This image shows a composition which works because the view, pose and lighting all move in the same direction--up towards the sun. Image copyright Michael Freeman from the Photographer's Mind.The techniques that always engaged me (and to be frank, most of the other professionals I know) have to do with image making, regardless of camera model or Photoshop version. My background is editorial assignment photography, usually features, so the pressure is always on to make the shot interesting. It’s quite often about storytelling, and if I’m trying to tell a part of that story clearly, I might (for instance) need to find a viewpoint and framing that relates one thing in the frame to another. Or, can I find a composition and scale that somehow encapsulates the mood and essence of the scene? Or, did another photographer I know already shoot this in a particular way, and how can I be different and better?

…There are real techniques that involve knowing what the frame shape is doing to you, how the eye and mind tend to respond to visual stimuli, and how to create the right balance between surprise and comfort simply by the proportion you allocate to elements In the frame. And because these techniques involve choice of subject and being certain of what you’re trying to achieve (for instance, make the scene lush and lovable, or shock the pants off the audience), composition reaches much, much further than placing points and lines in a rectangle.

From reading it I’d say he’s done the job of conveying the “soft bits” of photography as well or better than any other previous author. One thing I’ve always enjoyed about Freeman is he is brutally honest in his writing and is unafraid to trash techniques or images that he things are over-used or over the top. That doesn’t mean you need to agree with him but it does mean that you are getting a hard-edged and realistic view of what works and what doesn’t. It’s too easy for all of us to fall in love with some new subject or technique we have just mastered and fail to understand why it doesn’t necessarily capture our audience’s imagination.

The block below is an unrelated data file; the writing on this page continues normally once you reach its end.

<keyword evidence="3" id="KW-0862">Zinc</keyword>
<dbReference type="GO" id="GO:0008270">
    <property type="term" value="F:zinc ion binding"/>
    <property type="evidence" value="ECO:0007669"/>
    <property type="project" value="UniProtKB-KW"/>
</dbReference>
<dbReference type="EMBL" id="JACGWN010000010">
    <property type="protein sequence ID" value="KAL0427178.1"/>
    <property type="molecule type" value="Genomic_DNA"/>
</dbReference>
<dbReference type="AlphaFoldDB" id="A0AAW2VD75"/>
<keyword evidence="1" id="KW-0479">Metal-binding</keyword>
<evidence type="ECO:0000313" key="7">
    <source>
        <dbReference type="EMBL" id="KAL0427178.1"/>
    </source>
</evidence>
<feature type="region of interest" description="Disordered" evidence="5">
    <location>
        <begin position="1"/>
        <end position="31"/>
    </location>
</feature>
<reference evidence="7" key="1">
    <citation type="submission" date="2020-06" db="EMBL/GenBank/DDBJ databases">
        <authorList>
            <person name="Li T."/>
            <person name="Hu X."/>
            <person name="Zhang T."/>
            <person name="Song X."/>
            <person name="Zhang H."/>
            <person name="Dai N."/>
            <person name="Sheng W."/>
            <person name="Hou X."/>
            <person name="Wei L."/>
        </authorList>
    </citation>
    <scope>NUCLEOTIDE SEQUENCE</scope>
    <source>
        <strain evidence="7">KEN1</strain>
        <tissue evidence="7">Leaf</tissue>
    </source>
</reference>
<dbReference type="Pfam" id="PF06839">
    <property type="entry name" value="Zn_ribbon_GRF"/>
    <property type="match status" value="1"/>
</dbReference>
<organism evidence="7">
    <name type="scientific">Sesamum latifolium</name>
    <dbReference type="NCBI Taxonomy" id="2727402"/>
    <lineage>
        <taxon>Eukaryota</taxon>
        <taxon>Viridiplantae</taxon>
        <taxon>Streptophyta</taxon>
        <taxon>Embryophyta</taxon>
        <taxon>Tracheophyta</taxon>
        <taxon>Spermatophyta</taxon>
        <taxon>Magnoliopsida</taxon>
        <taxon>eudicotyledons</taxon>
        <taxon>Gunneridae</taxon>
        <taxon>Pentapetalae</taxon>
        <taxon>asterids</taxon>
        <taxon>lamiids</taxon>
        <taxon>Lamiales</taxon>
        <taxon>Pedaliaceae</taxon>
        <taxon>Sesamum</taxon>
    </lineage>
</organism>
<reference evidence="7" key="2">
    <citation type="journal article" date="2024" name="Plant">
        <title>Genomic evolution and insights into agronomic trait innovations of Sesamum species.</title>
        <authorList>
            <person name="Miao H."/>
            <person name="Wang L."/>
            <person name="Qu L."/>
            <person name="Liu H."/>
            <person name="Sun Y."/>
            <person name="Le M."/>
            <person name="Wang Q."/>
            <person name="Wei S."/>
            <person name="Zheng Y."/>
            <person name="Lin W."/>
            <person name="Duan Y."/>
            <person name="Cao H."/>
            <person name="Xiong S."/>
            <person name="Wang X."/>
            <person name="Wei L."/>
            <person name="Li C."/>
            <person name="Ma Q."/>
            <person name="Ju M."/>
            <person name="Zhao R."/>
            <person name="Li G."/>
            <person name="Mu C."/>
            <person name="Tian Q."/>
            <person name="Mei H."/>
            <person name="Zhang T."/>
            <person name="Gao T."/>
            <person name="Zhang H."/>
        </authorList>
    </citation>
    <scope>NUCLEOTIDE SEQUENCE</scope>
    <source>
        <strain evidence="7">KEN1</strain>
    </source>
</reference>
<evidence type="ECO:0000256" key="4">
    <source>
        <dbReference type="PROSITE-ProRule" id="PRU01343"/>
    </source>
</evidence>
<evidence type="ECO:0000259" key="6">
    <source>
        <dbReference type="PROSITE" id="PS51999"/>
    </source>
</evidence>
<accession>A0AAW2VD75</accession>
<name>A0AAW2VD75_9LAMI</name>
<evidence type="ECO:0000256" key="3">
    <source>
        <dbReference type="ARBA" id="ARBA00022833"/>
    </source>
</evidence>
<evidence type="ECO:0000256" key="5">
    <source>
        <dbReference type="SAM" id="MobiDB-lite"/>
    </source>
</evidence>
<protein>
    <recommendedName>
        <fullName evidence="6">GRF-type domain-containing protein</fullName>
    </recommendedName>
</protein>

Some of the material, like the chapter on Time and Motion showing various kinds of pans and blurs have certainly been covered elsewhere but he provides good, solid examples of each that are a practical guide to when each might be useful. His treatment of “Leading the Eye” does an excellent job of turning a photographic cliché into useable advice on how to create more interesting images.

And no matter what your style or styles of photography or what techniques you’ve tried I guarantee that Freeman will show you some new ones that you’ll find a use for. Whether it is his advice on how different focal lengths affect different scenes or the role that point of view and depth of field play in portraying the subject he’s thought through and used dozens of different combinations to get the desired effect in real world images over the course of his career and freely shares what he has learned. You can get The Photographer’s Mind from Amazon for less than $20. If you do and you take the time to read all of it or at least the parts of it that are interesting to you it’s likely to be worth many times that in improved results in your shooting. Good reading, and if you do read it please let us know what you think and what you learn from it.

If you haven’t already snagged a copy we highly recommend the companion volume, The Photographer’s Eye:

Enhanced by Zemanta